Develop a communications plan. If you are planning dramatic and immediate changes to payment schedules, be prepared to respond to upset employees and physicians. Some hospitals believe it is best to inform interested parties before the change while others would rather answer questions after the fact. The authors believe that well-thought-out, proactive communication is best. Assurances, if possible, that managers' bonuses and capital spending plans will not be upset in the coming year will be helpful.
Of course, communicating with the payers is of great importance. Ultimately, the viability of the acute care hospital is more important to them than the duplication of services and, sometimes, the increased utilization that freestanding providers represent. Building a strong case of how these changes will not affect the total dollars paid to the hospital (unless a rate increase is to be part of the adjustment) and how this can be represented to the payers' customers is important.
Set your new rates and work with the managed care organizations to implement. In many cases, the managed care organizations will tolerate the rate change because it is a zero-sum game to them, since any increased payments on the inpatient side are offset by declines in the commodity services. However, some may offer resistance, especially if the change affects how they advertise their networks to employers.
Depending on the change in contract structure, managed care organizations may welcome the change. Moving from a contract based on percentage of charge to one based on per diem or from a per diem structure to one based on case rate gives payers greater certainty when they are pricing premiums and making financial forecasts for the coming year, which in turn gives them a better opportunity to manage their business.
Monitor the new system and determine the impact on your profitability. Make sure prices have not been set so drastically that you are influencing market share (except in the areas you want to affect it). Lowering outpatient prices to the point that you are receiving more (low-paying) business while increasing inpatient prices to the point that payers are directing patients elsewhere can have a negative financial impact. After a couple of months, compare what you were paid under the new system with what you would have been paid under the old system and then calculate the impact of changing volumes.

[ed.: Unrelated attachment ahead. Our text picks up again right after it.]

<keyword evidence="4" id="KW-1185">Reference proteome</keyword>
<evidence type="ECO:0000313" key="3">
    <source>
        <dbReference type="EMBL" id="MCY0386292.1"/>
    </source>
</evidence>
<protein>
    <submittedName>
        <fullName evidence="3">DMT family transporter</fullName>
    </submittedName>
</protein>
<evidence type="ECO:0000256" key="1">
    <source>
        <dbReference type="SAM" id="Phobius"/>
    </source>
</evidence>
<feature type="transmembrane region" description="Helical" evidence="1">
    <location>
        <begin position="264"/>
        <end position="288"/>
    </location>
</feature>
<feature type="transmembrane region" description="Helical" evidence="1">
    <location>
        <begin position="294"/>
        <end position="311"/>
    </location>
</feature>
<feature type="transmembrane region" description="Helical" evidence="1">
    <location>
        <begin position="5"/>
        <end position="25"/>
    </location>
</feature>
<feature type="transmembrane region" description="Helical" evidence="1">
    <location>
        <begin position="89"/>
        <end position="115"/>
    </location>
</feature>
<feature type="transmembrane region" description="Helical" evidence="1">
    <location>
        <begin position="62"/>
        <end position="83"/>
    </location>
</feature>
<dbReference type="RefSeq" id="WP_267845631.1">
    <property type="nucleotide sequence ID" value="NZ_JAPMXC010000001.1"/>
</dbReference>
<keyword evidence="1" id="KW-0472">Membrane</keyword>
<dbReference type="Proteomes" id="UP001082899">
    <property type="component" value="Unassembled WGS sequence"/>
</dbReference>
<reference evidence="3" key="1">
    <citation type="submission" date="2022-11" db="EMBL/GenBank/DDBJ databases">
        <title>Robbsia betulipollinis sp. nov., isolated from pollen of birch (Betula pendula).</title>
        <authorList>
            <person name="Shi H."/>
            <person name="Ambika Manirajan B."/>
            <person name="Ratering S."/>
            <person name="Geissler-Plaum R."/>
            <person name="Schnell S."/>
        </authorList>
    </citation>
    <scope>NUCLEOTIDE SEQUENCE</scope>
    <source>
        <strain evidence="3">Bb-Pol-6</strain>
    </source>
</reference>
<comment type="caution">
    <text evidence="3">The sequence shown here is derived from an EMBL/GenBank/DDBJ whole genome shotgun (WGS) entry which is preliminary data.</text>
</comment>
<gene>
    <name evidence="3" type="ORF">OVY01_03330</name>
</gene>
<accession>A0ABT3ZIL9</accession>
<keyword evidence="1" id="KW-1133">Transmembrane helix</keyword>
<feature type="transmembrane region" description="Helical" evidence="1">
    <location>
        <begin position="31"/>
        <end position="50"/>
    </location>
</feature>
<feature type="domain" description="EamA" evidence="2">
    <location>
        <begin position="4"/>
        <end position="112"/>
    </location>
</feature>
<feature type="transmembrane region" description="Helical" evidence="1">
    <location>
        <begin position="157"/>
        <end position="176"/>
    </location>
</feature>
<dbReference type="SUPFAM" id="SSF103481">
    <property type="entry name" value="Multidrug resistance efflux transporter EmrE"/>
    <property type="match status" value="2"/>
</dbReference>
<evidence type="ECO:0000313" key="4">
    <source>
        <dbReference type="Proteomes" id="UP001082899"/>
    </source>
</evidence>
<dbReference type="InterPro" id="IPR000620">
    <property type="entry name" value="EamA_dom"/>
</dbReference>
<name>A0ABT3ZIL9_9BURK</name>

Protecting Core Services
General acute care hospitals cannot ignore a significant revenue drain. They must continue to examine new ways to combat niche competitors and protect core services.
Although some hospitals have begun implementing price shifting and are enjoying some of its successes, there are still issues and roadblocks for hospitals to work through. Each hospital needs to evaluate its own situation and determine to what degree it is capable of implementing a program amidst the prevailing economic, market, and legal issues.
Price Shifting Case Studies
The following case studies are based on actual experiences with price shifting. Names have been withheld to protect competitive interests.
Hospital: Small Fish in a Big Market
This 200-bed, medically advanced, community hospital is based in a subcommunity of a major metropolitan city.
Previous pricing strategy: Focus revenues on growing outpatient services while letting inpatient rates fall.
Problem: The rise of freestanding outpatient providers. From 1971 to 2000, licenses for medical imaging had been issued at an average rate of 25 per year. Since 2000, this rate increased to 80 licenses per year.
Solution: Shift payments away from outpatient services to inpatient services. Initially targeted an even profit margin (10 percent to15 percent) for all commercial patients, but eventually decided to focus even more heavily on inpatient services, with a small premium on some specific service lines.